"Love in Contention": An Exploration of 3:10 to Yuma, a Cowboy Western Performed in Kabuki Style: This presentation explores the effectiveness and appropriateness of kabuki performance to re-tell a distinctly cowboy western story. We begin by examining the intertwining history of samurai epics and cowboy westerns as presented in film for the purpose of exploring how similar settings, characterizations, relationships, story arcs, and themes can be represented on the stage in a fusion piece. This presentation includes the working script of “Love in Contention,” an adaptation of Elmore Leonard’s 3:10 to Yuma in kabuki style. We both suggest and question the need for fusion performances. We challenge ourselves to consider how fusion can maintain respect for the kabuki tradition while providing access to the kabuki tradition for performers immersed in solely Western traditions in American theatre. We consider the potential of fusion pieces to privilege global performance traditions by exploring one cowboy western as a samurai epic. This presentation proposes performance as a space of empowerment for an increasingly diverse nation and addresses concerns related to appropriation for the sake of aesthetic.


SOE Community (Still) Outspoken 2017

This past weekend I performed a personal story and a song at the School of Education's (Still) Outspoken Event. Thank you to everyone who offered support, encouragement, and validation for my experience and my story.

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Outspoken is an exciting event held each year that showcases the perspectives and talents of SOE’s diverse community. It occurs during SOE’s Campus Visit Day in March. The event is sponsored by SOE’s student organization Becoming Educators of Tomorrow (BET). Outspoken originated four years ago when former BET co-chairs Alaina Neal and Natalie Davis were concerned that the typical panel discussion about diversity was not enough to capture the fullness of what it meant to be a part of the SOE community. They hoped a showcase event would help move SOE community members from talking about diversity to “doing diversity.” Outspoken is now a much anticipated and enjoyed event that helps build community and enrich dije-related awareness.

During Outspoken, students, staff, faculty members, and audience members convey their talents, critical reflections, and social commentary through performing short skits, singing, poetry, spoken word, storytelling, etc. Naomi Wilson, who co-organized the 2017 (Still)Outspoken showcase with fellow doctoral student Paulina Fraser, reflected on the event. She explained, “It allows space to speak your truth on whatever you feel, openly, about diversity, gender, sexuality, anything. It is meant to make you feel comfortable and confident.” Additionally, Outspoken provides a meaningful opportunity for SOE community members to gather in both an academic and social environment and see themselves reflected. Wilson elucidated that by saying, “This one event is a catalyst to make people feel comfortable and connect professors, advisors, and students as they speak their truth. It creates a network and community.” Indeed, Outspoken is a phenomenal event and we would like to recognize the 2017 performers, including students Kimberly Ransom, Asya Harrison, Christina Morton, Channing Matthews, Anna Shapiro, Jennifer Pollard, Charles Wilkes, Gabriel DellaVecchia, Paulina Fraser, Naomi Wilson and Nicolas Boileau; faculty members Pat King, Pat Herbst, Vilma Mesa, and Debi Khasnabis; and staff member Simona Goldin.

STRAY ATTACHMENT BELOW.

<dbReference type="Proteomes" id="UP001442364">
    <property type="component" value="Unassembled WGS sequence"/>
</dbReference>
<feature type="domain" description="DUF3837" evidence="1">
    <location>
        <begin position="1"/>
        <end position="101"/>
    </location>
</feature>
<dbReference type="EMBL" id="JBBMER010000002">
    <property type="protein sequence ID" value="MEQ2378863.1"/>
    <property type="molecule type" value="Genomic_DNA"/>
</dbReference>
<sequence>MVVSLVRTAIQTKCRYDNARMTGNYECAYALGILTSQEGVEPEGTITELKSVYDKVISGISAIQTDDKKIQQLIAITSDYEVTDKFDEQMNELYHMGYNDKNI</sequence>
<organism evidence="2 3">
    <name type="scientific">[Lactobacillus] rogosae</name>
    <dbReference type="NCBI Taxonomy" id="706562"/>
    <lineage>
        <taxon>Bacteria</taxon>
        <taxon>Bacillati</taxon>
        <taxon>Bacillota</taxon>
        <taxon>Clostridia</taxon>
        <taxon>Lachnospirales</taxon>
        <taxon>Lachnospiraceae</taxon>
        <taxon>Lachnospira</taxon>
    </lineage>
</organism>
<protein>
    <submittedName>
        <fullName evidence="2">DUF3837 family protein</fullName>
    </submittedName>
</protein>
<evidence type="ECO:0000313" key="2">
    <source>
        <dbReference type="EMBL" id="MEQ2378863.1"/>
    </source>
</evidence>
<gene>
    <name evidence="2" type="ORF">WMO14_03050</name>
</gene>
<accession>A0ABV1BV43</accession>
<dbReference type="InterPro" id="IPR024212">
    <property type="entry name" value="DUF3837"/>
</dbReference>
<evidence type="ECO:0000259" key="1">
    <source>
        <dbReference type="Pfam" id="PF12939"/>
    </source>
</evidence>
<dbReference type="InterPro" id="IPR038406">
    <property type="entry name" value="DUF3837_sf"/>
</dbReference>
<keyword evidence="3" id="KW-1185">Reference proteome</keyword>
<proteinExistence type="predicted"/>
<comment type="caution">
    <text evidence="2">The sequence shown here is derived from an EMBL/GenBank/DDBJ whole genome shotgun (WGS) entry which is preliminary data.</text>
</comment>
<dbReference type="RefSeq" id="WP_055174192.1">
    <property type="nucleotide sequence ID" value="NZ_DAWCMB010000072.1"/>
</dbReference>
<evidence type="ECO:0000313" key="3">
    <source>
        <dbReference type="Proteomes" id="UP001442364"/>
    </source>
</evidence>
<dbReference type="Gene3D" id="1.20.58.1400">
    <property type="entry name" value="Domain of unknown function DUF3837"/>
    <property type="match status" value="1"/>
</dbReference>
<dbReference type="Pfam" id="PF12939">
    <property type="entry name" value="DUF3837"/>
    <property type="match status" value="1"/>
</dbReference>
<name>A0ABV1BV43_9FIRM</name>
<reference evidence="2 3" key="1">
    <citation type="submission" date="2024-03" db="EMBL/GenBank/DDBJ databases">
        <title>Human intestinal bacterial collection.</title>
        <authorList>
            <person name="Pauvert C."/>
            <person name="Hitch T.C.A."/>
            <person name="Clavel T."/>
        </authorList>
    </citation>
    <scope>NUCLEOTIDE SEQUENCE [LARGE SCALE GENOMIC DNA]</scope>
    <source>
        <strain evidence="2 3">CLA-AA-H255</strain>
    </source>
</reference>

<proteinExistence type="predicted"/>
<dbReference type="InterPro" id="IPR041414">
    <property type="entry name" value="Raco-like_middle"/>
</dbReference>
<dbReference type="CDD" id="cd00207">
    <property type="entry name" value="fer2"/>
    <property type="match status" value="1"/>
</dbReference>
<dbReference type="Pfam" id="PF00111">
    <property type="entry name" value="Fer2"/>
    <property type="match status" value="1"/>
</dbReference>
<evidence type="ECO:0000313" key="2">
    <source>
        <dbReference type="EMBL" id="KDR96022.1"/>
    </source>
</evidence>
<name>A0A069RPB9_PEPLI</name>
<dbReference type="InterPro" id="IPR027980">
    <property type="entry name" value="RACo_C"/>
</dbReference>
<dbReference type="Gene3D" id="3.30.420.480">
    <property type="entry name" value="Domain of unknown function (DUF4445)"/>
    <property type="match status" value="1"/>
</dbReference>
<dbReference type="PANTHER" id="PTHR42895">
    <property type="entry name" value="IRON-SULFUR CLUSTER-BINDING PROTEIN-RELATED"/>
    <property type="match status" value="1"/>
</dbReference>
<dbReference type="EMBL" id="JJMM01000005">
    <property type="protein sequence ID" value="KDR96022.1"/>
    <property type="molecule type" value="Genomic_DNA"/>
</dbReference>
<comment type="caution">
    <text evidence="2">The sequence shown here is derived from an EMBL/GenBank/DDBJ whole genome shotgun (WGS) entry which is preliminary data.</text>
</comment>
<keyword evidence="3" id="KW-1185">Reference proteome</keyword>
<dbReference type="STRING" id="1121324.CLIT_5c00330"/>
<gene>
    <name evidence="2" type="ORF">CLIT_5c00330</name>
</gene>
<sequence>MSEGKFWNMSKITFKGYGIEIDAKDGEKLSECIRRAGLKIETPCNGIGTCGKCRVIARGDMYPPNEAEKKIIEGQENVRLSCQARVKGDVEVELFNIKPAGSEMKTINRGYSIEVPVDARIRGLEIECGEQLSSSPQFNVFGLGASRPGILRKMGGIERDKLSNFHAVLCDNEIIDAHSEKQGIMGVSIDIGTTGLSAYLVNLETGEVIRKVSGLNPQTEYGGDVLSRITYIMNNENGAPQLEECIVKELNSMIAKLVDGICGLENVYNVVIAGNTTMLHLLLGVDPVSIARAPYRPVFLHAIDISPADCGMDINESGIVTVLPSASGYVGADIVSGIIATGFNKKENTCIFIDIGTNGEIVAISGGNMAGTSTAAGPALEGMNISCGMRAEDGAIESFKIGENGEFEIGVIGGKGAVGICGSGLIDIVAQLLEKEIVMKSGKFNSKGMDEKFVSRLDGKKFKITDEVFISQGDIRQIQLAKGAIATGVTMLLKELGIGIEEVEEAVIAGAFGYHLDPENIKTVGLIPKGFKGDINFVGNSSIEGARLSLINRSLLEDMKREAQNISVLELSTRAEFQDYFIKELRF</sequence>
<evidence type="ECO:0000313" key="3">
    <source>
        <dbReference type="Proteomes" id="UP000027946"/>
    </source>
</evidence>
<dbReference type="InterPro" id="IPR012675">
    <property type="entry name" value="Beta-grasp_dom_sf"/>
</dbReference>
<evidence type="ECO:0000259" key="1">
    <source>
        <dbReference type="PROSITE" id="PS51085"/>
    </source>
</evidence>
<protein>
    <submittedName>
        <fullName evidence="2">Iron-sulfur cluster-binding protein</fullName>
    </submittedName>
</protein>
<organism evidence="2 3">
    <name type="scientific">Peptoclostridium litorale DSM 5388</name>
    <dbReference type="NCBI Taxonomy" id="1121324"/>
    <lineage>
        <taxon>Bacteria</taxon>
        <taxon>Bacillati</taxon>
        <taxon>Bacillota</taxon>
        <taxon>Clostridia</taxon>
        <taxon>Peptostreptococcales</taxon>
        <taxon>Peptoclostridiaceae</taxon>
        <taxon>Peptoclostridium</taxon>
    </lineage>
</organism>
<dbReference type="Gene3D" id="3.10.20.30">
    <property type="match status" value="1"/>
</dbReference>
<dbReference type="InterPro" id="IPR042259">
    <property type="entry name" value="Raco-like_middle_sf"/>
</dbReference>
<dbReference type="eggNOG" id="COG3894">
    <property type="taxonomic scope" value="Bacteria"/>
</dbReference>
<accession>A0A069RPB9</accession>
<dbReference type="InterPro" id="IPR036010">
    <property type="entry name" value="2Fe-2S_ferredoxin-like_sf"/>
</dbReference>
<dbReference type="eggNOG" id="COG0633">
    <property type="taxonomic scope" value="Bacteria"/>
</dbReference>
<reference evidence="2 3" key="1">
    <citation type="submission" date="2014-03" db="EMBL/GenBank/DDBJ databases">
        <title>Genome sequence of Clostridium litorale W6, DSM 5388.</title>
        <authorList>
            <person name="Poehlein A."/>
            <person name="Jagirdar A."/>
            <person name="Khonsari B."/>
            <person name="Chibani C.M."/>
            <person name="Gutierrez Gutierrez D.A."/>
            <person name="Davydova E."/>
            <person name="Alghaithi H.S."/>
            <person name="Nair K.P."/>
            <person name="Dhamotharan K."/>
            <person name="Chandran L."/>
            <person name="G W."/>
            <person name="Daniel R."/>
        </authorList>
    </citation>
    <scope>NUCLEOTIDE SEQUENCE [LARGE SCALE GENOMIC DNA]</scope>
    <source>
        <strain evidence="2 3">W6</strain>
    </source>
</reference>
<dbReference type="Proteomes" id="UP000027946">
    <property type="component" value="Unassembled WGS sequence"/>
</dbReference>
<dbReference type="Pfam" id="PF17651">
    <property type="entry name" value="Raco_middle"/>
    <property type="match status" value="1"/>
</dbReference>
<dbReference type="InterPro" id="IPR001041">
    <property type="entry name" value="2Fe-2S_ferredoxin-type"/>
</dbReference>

Click here to read the SOE dije publication Expansions.

The Frozen King

Congratulations on a successful performance of The Frozen King! This murder mystery was a collaborative creation with Tyler Nichols (MFA, University of Hawaii at Manoa). The first ever production of this murder mystery took place on January 14 in Ann Arbor, MI. Special thanks to assistant director Darrell Allen (PhD student, University of Michigan).

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McWhiteney Park. What started as a traditional theme park honoring his cartoon creations became more elaborate and more imaginative each year. The park has expanded to include parades and live performances, an exotic animal zoo, a sealife park, a casino, and even a gym.

Mr. McWhiteney. Mr. McWhiteney was one of history’s greatest thinkers. He was a man who valued imagination beyond any other quality. He dedicated his entire life to honoring imagination. So it seems only appropriate that he would dedicate his death to imagination as well.

The beloved creator announced his plans to prematurely end his life at the beginning of this week. He explained that advancements in technology and engineering had made a plan from his imagination possible.

Mr. McWhiteney plans to preserve his brain in a unique cryogenic head freezing device created on site at McWhiteney Park. His preserved head deep in the underbelly of the park symbolizes how the entire place is rooted in his imagination.

The Reception. Please see the attached note. You have been invited to attend the unveiling of Mr. McWhiteney’s cryogenic head freezing device. The guest list is short--Mr. McWhiteney left instructions that only “the best from each department” was to be invited.

You understand that the reception will include a reading of Mr. McWhiteney’s will. You hope that learning about inheritance won’t make a celebratory gathering turn sour.